Medicaid myths and misunderstandings about long-term care coverage and Medicaid asset protection are abundant. The belief that individuals with significant financial means will never need Medicaid coverage and the idea that all assets must be exhausted before Medicaid coverage becomes an option are among these fictions.
Private payment of long-term care can quickly exhaust substantial financial resources, as mentioned in the first blog of this six-part series. But there are legal and ethical ways to preserve resources that allow the person in need of care and the remaining spouse or family to retain a quality standard of living.
Spousal considerations for long-term care patients receiving Medicaid benefits were the topic of the previous blog in this series. This article will focus on ways families can take action, preferably in advance, to protect family assets from Medicaid spend down and eligibility requirements.
Medicaid is a federal program that is administered by states. West Virginia (WV), Kentucky (KY), and Ohio (OH), as well as other states, have state rules that apply to Medicaid recipients and their families. A Medicaid planning attorney in WV, KY, or OH can help you identify Medicaid myths and provide the most accurate guidance as to rules and regulations that apply to residents in the Huntington, WV tristate area.
Medicaid Myths and Medicaid Asset Protection
Common, harmful myths related to Medicaid and asset protection include the belief that people who seek to protect their assets are greedy or that children of parents in need of long-term care are acting only in the best interest of their inheritance.
In fact, Medicaid asset protection is intended to secure income and assets for the duration of a person's life for the purpose of ensuring quality of life for the individual in question as well as for a spouse and other family members. A Medicaid planning attorney in WV, KY, and OH can help you and your family determine what financial strategies are ethical, legal, and best suited for your specific situation.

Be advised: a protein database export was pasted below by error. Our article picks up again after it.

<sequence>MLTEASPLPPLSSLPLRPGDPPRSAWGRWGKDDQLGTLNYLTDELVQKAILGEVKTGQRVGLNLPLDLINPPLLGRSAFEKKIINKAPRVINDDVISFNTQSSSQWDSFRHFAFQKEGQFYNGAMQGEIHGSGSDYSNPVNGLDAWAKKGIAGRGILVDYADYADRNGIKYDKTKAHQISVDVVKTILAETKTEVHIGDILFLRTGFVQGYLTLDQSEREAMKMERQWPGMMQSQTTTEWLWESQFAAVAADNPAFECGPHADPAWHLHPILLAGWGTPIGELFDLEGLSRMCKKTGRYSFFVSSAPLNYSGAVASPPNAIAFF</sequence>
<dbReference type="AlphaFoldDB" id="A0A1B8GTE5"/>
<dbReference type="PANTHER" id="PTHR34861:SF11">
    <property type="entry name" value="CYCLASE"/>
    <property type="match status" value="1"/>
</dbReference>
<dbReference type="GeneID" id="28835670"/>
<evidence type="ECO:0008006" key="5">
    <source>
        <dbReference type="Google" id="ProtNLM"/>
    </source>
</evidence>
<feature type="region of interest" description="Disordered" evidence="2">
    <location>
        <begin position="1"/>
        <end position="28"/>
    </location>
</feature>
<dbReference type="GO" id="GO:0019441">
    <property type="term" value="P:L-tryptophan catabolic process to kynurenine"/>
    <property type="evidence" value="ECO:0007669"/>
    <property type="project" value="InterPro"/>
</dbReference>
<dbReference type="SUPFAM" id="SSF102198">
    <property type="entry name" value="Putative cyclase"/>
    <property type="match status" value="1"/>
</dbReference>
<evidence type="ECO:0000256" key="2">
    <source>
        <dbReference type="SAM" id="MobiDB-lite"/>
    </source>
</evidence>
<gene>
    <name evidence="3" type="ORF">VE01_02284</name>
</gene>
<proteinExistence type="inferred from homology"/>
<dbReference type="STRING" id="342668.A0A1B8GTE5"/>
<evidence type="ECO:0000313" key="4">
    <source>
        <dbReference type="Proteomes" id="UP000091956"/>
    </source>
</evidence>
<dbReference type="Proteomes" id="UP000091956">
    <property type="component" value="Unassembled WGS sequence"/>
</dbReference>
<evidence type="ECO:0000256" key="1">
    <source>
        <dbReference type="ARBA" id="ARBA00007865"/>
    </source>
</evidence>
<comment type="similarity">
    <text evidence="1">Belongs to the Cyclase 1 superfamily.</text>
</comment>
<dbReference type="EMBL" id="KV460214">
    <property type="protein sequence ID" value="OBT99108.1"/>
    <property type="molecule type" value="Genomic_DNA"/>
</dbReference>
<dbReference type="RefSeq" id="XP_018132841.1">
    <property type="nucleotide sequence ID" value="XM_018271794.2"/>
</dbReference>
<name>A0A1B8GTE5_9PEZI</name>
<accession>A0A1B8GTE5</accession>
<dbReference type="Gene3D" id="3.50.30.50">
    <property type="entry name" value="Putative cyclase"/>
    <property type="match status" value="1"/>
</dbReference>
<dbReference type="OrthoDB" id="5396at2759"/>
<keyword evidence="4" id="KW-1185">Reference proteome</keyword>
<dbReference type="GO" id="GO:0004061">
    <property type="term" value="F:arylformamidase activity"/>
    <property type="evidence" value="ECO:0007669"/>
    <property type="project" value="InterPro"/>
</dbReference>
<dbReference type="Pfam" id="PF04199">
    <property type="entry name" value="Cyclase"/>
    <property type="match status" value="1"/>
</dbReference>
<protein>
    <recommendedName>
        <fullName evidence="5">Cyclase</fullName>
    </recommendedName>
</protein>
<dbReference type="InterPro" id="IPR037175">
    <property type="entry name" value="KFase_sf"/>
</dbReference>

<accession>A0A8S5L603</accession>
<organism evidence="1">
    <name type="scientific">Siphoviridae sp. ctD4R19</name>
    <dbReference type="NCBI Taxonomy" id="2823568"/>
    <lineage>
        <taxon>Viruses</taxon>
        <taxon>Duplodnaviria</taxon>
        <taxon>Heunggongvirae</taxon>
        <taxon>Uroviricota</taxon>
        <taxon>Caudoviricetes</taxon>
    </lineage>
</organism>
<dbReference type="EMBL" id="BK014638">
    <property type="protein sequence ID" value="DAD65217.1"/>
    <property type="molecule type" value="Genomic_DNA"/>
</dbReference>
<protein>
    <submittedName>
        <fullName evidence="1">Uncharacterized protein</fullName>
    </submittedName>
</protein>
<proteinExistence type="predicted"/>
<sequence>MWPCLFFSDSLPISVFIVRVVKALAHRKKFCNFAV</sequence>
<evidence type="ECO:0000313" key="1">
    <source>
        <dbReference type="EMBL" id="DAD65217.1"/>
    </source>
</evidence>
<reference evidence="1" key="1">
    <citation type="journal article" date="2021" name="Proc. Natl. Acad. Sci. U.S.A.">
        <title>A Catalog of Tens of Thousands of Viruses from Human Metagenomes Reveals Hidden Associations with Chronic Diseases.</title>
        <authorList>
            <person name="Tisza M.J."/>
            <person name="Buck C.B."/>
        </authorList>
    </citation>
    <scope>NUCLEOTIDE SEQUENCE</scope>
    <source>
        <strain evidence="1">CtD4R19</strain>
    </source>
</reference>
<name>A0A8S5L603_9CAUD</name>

Use of Trusts in Medicaid Asset Protection
One important aspect of Medicaid and asset protection is determining what income and resources are exempt or non-exempt from Medicaid eligibility evaluation and spenddown or reimbursement requirements. Trusts can fall into either category, depending on the way the arrangement is structured.
In a revocable trust, the owner or creator of the trust retains control of the assets in the trust. Therefore, revocable trusts are typically subject to Medicaid evaluation and regulations.
Irrevocable trusts, trusts over which the creator does not have control but that grant such authority to another trustee, can be exempt from Medicaid asset calculations when properly established. This type of trust can protect assets and ensure your long-term care when structured appropriately. A Medicaid planning attorney in WV, KY, and OH can assist families in the tristate in establishing these trusts within the legal framework of state and federal laws.
Medicaid Myths: Asset Transfers